• You're paying too much
    And that has nothing to do with fuel marketing cycles that seem to afflict
    larger cities around the country, the cost of importing fuel because the
    multi-national refining companies have determined it is not economic to
    produce fuel in Australia or any one of the hundreds of other theories of
    why it now costs more than ever to fill up the car. It is all to do with politics.
  • They've got a mandate
    You’ve probably heard politicians and commentators suggest that
    various acts should be undertaken because ‘they’ve got a mandate’.
    One of the recent examples is new Environment Minister Angus Taylor
    claiming there is now a ‘mandate’ for a lack of any meaningful
    action on managing climate change in Australia.
  • The battle for the killer slogan
    I could commence this piece by debating why slogans influence voters,
    no matter how tiresome, no matter how monotonous. But why bother?
    We know they work. Why bother to question their use, or scorn those
    who use them? It is surely more practical to examine how to use them
    creatively. This piece is just the beginning of the search for the killer slogan.
  • The Coalition can’t manage money
    The Coalition can’t manage money. No, that’s not a misprint.
    The conventional wisdom, peddled by the Coalition, aided and
    abetted by opinion polls that always rate the Coalition ahead of Labor
    in managing the economy, is that ‘Labor can’t manage money’.
  • Extremism and Queensland
    Political extremism generally doesn’t condone rape, murder or shootings
    to achieve stated aims, however it does promote that there is no tolerance
    for differing opinions or compromise. A common statement from the conservative
    forces leading up to the last election was that the Australian Greens were extremists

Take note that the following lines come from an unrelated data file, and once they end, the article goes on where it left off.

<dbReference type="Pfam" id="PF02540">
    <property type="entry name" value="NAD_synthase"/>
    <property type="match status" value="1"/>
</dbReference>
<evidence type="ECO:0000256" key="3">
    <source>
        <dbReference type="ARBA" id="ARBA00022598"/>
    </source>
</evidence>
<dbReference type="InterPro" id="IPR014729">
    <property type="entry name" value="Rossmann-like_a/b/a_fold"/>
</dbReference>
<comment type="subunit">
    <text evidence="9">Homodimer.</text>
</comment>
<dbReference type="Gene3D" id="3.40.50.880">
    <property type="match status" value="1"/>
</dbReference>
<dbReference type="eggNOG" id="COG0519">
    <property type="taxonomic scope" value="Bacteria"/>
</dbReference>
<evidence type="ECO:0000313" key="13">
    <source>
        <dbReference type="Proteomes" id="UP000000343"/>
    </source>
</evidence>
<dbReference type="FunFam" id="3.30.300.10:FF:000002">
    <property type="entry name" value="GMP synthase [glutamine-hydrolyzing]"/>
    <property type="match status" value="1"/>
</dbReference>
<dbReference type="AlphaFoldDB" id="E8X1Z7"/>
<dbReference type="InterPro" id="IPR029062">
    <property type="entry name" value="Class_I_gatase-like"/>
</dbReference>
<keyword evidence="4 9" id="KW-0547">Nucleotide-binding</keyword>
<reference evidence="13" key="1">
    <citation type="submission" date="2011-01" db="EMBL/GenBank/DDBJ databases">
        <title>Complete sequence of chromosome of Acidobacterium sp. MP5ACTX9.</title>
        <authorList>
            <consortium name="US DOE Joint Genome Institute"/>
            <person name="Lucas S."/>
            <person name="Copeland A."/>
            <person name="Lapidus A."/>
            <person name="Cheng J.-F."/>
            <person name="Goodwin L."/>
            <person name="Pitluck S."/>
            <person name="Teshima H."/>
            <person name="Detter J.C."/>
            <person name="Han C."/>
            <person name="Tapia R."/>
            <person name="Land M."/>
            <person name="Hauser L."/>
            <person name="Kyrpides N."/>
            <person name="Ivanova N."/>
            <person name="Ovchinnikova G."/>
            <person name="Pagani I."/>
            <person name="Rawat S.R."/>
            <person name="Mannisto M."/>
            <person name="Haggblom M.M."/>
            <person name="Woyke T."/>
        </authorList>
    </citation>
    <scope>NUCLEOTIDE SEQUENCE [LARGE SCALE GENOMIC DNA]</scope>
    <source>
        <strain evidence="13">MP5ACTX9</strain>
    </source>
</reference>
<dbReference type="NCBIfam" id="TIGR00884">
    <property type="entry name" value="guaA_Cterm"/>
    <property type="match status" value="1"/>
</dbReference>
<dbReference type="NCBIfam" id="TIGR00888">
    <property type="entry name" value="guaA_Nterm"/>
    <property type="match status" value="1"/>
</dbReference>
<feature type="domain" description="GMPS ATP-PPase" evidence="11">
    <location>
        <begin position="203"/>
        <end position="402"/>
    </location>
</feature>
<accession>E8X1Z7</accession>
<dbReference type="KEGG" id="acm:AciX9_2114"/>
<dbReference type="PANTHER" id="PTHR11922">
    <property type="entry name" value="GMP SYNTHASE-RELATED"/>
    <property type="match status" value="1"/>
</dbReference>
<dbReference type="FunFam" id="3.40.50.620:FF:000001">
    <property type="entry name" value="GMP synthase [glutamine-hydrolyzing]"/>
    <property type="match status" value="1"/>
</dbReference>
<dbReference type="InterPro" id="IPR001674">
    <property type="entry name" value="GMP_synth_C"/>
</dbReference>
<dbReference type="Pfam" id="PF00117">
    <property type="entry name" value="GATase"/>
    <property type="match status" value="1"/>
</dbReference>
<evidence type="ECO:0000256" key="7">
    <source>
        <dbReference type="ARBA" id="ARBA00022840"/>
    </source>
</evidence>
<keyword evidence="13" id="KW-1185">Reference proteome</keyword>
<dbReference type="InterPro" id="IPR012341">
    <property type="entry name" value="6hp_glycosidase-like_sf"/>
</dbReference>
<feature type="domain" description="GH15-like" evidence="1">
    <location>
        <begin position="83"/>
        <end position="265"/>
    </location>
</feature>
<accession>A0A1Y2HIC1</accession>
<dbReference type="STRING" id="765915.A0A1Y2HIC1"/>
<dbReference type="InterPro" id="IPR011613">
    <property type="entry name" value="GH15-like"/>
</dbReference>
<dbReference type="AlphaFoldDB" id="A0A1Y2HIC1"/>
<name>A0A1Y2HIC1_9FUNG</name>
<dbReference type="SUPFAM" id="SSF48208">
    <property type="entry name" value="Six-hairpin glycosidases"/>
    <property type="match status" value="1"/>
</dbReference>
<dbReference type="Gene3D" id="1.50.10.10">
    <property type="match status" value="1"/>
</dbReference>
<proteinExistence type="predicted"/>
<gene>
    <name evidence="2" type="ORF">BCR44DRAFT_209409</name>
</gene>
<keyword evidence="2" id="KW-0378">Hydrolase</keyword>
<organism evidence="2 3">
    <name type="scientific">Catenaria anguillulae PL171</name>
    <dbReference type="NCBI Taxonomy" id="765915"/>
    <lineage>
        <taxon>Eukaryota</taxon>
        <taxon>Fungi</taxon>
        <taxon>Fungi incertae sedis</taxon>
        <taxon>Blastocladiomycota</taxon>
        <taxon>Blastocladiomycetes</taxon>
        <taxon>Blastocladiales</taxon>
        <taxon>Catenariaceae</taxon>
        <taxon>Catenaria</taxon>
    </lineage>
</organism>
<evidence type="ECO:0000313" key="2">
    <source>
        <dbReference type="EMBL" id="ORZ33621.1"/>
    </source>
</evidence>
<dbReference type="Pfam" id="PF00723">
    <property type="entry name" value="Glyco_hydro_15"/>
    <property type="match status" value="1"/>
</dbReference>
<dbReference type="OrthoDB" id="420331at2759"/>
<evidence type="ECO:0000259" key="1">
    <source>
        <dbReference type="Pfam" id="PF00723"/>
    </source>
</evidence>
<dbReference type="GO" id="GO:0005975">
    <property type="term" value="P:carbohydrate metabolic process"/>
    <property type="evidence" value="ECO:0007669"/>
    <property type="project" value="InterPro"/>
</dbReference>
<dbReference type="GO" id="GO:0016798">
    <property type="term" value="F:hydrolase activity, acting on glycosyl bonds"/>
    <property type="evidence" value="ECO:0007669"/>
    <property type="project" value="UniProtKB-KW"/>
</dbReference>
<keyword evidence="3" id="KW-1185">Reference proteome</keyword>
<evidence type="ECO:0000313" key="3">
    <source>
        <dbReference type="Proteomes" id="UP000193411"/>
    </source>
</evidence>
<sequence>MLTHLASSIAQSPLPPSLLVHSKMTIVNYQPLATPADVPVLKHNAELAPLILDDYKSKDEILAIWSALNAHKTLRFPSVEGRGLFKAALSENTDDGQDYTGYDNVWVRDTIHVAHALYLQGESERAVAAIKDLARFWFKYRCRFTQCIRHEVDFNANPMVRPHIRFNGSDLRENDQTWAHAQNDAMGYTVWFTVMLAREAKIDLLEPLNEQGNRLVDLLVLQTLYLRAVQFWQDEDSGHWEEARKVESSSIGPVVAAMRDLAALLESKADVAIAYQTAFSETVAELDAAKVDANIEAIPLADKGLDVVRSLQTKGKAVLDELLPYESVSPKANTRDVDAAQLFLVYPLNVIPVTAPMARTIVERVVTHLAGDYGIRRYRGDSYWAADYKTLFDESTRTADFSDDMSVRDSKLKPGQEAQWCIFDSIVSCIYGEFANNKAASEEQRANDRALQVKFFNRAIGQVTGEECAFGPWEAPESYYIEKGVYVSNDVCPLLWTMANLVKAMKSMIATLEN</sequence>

and more dangerous to Australia than either One Nation or United Australia Parties.
  • The Tag Line
    The recent election was an exercise in marketing and not much else
    Morrison promoted himself and ‘good economic management’ rather
    than the Coalition while flitting around the country handing out dollars
    to ‘deserving’ infrastructure projects, usually in marginal seats.

The Political Sword

Get the inside track on the media and government.

Year end – how do the parties stand?

Kevin Rudd and his Government have had a good year.  The catalogue of achievements is vast, from the symbolic to the substantial, from the carefully considered moves to the emergency measures taken in response to the GFC.  There’s no need to elaborate; the public can see what the G...

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Opposition ship docks for repairs

Her Majesty’s Loyal Opposition is steaming slowly into port for a period in dry dock after skirmishes in open waters not far from the coast.  Hopes were high that routine maintenance would be all that was needed, but several recent encounters with the good ship Her Majesty’s Gover...

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The curse of adversarial politics

On the final morning of Federal Parliament for 2008, Kevin Rudd thanked his party members, his staff, and Leader of Government business, Anthony Albanese (Albo), and said nice things about Malcolm Turnbull and Joe Hockey, Leader of Opposition business.  Malcolm Turnbull reciprocated with simi...